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Three key challenges to scale up the mini-grid sector

On 1 July 2020, Sustainable Energy for All (SEforALL) and BloombergNEF launched the State of the Global Mini-Grids Market Report 2020 on behalf of the Mini-Grids Partnership. The report finds that an estimated 111 million households could be connected to mini-grids in Sub-Saharan Africa, Asia, and island nations by 2030, assuming universal electricity access is achieved. 102 million and 25 million households could have electricity access via grid extensions and solar home systems respectively.

These estimates are based on a least-cost approach that selects technologies to provide electricity access at the minimum cost in terms of delivery to end-consumers. In rural areas and remote islands where households are scattered and grid extension is prohibitive, the use of decentralized energy technologies such as mini-grids and off-grid solar home systems can be an option to bring electricity to consumers faster and at a lower cost.

In short, mini-grids, along with off-grid solar, have great potential for helping the world achieve Sustainable Development Goal 7 (SDG7) by 2030 in a cost-effective manner. However, the mini-grid market is yet to achieve a tipping point at which it can expand without subsidized support. The conclusions and recommendations in the mini-grids market report raised three key challenges that the mini-grid sector must overcome to achieve a greater scale.

Need for regulations to protect mini-grid asset cash flows 

Few governments in countries that need sustained investment in rural electrification provide regulations that protect mini-grid owners explicitly. For example, many governments lack regulations that protect isolated mini-grids if the main grid arrives. Without such regulations, the state may expropriate mini-grid assets with minimal compensation, or they may become stranded.

In an ideal policy and regulatory scenario, mini-grid owners would have reassurances that, should grid arrival occur, a range of options would be available to them, such as receiving compensation and operating alongside the main grid (e.g., Nigeria). Section 6 of the report, on policy and regulations, analyzes this issue, including grid arrival rules.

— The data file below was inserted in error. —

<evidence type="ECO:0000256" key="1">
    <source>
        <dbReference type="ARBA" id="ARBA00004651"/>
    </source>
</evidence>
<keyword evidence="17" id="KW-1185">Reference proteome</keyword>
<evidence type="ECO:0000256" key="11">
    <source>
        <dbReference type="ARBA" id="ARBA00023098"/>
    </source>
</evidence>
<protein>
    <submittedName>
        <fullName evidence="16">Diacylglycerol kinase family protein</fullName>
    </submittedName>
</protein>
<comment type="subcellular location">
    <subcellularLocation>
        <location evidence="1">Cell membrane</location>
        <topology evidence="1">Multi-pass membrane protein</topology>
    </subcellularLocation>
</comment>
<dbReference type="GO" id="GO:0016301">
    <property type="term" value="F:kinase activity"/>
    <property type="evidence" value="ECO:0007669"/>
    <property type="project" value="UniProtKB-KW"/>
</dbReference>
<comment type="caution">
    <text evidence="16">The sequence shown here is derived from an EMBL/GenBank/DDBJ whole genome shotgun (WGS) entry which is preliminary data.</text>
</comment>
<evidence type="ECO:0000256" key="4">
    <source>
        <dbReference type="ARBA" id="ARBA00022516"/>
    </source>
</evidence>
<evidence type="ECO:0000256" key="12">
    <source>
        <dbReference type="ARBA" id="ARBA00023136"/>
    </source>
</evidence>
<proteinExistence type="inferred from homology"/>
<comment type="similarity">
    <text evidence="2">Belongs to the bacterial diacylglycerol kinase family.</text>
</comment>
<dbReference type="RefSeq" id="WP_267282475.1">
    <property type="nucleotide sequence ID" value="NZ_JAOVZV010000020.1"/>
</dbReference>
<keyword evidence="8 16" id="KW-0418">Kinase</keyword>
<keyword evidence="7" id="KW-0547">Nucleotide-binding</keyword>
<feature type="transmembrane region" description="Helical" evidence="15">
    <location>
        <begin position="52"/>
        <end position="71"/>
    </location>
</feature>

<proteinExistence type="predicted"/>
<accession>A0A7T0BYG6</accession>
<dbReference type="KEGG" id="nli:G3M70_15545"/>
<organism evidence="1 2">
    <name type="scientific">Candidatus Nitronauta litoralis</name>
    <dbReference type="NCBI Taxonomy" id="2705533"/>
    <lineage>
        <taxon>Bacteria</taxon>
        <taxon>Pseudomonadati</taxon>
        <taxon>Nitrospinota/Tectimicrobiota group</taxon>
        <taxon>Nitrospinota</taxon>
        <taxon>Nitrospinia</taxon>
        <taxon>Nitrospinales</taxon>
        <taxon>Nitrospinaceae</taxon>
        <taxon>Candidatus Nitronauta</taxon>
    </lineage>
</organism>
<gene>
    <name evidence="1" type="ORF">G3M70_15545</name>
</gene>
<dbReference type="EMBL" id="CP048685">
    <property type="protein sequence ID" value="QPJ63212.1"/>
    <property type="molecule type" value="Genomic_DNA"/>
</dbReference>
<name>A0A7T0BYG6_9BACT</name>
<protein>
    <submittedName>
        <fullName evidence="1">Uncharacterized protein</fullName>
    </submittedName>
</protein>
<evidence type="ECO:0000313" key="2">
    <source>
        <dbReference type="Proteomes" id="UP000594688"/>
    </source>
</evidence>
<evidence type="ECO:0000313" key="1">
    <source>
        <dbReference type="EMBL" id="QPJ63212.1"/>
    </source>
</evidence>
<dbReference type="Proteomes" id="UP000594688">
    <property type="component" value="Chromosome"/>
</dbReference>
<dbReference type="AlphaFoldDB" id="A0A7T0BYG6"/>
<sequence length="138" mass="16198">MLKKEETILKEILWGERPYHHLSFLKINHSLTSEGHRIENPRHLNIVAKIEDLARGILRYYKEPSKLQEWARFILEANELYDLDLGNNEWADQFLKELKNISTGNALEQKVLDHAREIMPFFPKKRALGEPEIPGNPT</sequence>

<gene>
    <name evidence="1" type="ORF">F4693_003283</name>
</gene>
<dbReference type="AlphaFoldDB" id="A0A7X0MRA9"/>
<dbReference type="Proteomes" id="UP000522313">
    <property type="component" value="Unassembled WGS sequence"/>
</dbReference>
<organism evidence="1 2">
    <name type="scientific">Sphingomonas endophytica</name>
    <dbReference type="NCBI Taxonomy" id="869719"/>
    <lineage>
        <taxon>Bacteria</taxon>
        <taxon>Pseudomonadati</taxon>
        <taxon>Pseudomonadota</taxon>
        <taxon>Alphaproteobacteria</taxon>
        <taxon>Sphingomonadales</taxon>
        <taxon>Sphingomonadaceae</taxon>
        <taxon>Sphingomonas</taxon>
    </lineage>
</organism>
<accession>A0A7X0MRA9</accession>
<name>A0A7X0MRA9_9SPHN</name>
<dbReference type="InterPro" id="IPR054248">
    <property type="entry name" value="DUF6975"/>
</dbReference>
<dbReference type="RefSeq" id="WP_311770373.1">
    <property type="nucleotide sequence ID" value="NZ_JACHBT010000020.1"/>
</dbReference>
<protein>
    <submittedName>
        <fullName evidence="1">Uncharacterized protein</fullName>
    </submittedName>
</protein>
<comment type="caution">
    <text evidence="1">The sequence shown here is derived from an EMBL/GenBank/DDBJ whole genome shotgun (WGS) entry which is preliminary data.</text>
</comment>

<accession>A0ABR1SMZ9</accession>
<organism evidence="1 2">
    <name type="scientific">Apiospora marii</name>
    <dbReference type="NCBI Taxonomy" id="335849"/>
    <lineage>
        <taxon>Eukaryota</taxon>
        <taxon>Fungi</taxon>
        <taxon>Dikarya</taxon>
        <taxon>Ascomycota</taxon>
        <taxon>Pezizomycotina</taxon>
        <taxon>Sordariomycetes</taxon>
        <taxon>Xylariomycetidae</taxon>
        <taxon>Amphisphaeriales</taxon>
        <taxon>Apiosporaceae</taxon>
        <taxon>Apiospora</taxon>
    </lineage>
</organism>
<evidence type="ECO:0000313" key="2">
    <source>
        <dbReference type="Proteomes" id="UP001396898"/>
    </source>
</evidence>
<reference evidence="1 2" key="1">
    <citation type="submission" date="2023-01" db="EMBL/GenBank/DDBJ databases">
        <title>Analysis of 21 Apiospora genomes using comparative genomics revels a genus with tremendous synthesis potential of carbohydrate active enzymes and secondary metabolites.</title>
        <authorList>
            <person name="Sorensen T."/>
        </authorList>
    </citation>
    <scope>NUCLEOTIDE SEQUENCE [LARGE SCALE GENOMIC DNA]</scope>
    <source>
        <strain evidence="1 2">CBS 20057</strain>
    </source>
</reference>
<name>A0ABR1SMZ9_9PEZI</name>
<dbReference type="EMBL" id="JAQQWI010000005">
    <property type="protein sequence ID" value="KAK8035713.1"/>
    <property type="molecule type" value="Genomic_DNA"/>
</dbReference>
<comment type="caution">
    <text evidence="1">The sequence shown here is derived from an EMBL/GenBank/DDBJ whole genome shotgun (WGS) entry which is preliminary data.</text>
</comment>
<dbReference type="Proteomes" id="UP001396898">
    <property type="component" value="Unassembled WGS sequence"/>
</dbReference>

Solving customers’ ability to pay

Secondly, rural mini-grid operators sell electricity to customers that often have little income and limited ability to pay. Power demand from these customers can be limited and unpredictable as many rely on agriculture for income. Varying weather conditions, seasonality, and crop yield all directly impact the ability of these customers to pay their bills.

Such irregular income streams pose significant risks to revenue collection. Solar hybrid mini-grids achieve better economic performance when the power demand profile follows the generation curve of the PV. Mini-grid developers are increasingly looking for sites where ‘productive-use’ customers (i.e. commercial and industrial) are present, and they innovate business models to stimulate those customers to use more electricity. Section 8 on economics discusses the importance of involving productive-use customers in solar hybrid mini-grid projects and business models.

Overcoming small project sizes

Finally, the majority of rural mini-grids range from just 10 to 100kW. Private financiers tend to favor larger deals that allow them to amortize transaction-related costs over larger volumes of capital (and, in many cases, earn larger fees). As a result, many are unwilling to invest the time and effort required to conduct due diligence and provide financing for projects that may require as little as USD 1 million or less.

In 2019, there was a transaction to finance a portfolio of mini-grids with a total capacity of 1MW in Tanzania. A portfolio approach would be beneficial to make financing attractive for commercial project finance investors and to distribute risks.

The mini-grid sector needs to take all these concerns into account in order to scale up significantly with private capital. The report gives recommendations for four key stakeholder groups that have the potential to address those challenges – governments, development finance institutions/donor agencies, financiers, and developers – with a hope that they can act toward universal electricity access in a concerted manner.


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